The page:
Interpreting the Expected Goals of Single Matches

Ferdia O'Hanrahan
7 min readNov 15, 2017


Expected goals (xG) have very much led the way for data analytics into professional football and now also the mainstream media. Sky Sports and the BBC introduced this metric recently through the hugely popular television programmes Monday Night Football and Match of the Day. Stratagem Technologies have also made their data available which has resulted in a huge spike in the shear volume of analytics work in the public sphere. However, much of the metric’s use in the media and a lot of the public work has centred around single match xG scores and running xG plots. While it is great to see such a sizable increase in the popularity of analytics and metrics such as xG, now is a good time review some of its limitations for those less familiar with the metric.

The interpretation of single match xG scores has always interested me from the moment I read a great piece from Danny Page on this subject and variance. Recently Matt Rhein revisited this subject in another fantastic article which was ultimately what rekindled my interest in the subject. These pieces only really touch on variance however so I will try and bring everything together by discussing some of the other considerations.


By adding the probability of individual shots or xG together you can form an xG score for a particular game. However, as discussed previously by Danny and Matt, adding these independent probabilities completely misses the variance.

Danny does a great job explaining this in his article:

Here’s a simple example to explain what’s missing: Let’s pretend have Team Coin and Team Die. We are going to compare the “number of times the coin lands on heads” to the “number of times the die rolls six”, and compare them like we would a soccer or hockey match.

If you were to flip the coin four times, expected heads would equal 2. But we can observe anything from zero to four heads. Only stating xH = 2 would be leaving out a lot of information! Similarly, if we rolled a six-sided die 12 times, expected sixes would also equal 2. But we could have anywhere from zero to twelve rolls that would result in six.

So if we compared Team Coin vs Team Die, we could get any score from 0–0 to 4–12. Given 4 flips and 12 rolls, the expected scoreline of Team Coin 2–2 Team Die does not accurately portray this possibility space. So how do we better represent the result of Team Coin vs Team Die? We need to measure the variance of these results. Using an expected goals simulator, we can show that in addition to the expected score of 2–2:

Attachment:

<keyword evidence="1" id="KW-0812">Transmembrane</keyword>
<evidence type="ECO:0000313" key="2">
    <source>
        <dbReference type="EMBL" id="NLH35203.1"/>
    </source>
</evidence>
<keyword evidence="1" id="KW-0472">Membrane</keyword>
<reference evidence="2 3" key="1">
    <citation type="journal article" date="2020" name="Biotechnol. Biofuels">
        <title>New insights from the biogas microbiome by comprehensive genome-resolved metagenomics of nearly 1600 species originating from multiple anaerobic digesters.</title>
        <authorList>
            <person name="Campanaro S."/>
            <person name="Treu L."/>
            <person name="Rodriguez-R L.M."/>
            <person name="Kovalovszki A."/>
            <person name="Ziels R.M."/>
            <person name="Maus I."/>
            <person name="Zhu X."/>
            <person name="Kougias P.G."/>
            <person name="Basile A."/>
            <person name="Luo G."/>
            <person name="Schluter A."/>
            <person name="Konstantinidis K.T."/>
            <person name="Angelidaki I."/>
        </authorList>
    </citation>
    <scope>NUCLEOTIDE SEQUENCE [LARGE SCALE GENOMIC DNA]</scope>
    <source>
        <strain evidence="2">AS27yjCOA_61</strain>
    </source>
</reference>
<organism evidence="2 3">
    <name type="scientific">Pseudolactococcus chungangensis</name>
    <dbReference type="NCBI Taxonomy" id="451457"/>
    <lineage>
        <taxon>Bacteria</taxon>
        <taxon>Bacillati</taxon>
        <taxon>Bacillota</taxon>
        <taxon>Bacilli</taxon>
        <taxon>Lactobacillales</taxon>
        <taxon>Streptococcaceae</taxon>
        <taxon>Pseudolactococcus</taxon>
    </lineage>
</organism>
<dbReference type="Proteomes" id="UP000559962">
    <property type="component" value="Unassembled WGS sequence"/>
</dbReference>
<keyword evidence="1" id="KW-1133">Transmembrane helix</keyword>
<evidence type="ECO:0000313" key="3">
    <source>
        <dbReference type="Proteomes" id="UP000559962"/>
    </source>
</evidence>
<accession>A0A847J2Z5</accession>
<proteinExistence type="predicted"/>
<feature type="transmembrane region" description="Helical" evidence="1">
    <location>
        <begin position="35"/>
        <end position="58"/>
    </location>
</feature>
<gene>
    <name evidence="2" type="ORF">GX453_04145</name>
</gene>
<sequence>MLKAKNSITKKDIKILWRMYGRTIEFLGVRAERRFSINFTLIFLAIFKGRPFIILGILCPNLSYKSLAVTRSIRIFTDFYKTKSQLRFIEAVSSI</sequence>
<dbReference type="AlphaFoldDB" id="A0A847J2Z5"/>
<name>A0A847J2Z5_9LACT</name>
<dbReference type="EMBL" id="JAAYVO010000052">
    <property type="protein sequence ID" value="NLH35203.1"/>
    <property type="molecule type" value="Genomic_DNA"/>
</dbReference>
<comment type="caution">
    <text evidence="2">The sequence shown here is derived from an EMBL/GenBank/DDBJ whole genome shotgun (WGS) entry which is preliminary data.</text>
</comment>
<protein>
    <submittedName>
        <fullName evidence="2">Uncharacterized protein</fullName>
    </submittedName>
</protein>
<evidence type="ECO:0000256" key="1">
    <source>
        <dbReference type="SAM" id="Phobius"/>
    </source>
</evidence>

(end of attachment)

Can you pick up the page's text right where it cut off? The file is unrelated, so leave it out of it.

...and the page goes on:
In football terms, Team Coin essentially have four Opta “big chances” which are converted at something around 50% and assigned an xG value of 0.5. This gives a cumulative xG total of 2. A “big chance” would be assigned in a situation such as when a player is put through on goal and has a shot in a one against one the goalkeeper. Team Die on the other hand have had twelve shots at a probability of scoring at 16% or an xG value 0.16 again giving a total xG of 2. This is similar to your average attempt from around the penalty spot.

By accounting for variance using Danny’s simulator, Team A or Team Coin are actually the more likely winners as shown above, despite both sides having the same xG.

Although unlikely, it’s actually possible to be the more likely winners of a game despite having a lower cumulative xG score. With this in mind I encourage you to try Danny’s simulator and see this for yourself.

Variability of Individual Shots

Football is a deeply complex game with numerous actions happening simultaneously, many of which aren’t picked up in the data used to create xG models. These variables such as the quality of the pass to the shooter, the pressure on the ball or the position of the defenders in front of goal amongst others, all affect the actual probability of a shot going in. Over a big sample these variables tend to even out. For example, sometimes a forward will receive an easy pass and get a powerful shot away into the corner while on other occasions, the same player may struggle to hit the ball cleanly as the assisting pass is overhit or inaccurate. But over many attempts you would expect the striker to receive some excellent assisting passes and some poor ones, eventually averaging out someway in the middle. This makes xG a powerful measure of performance over a large sample. However, this also means that the xG of a shot can vary significantly to the actual chance of scoring over small samples like a single shot or even game.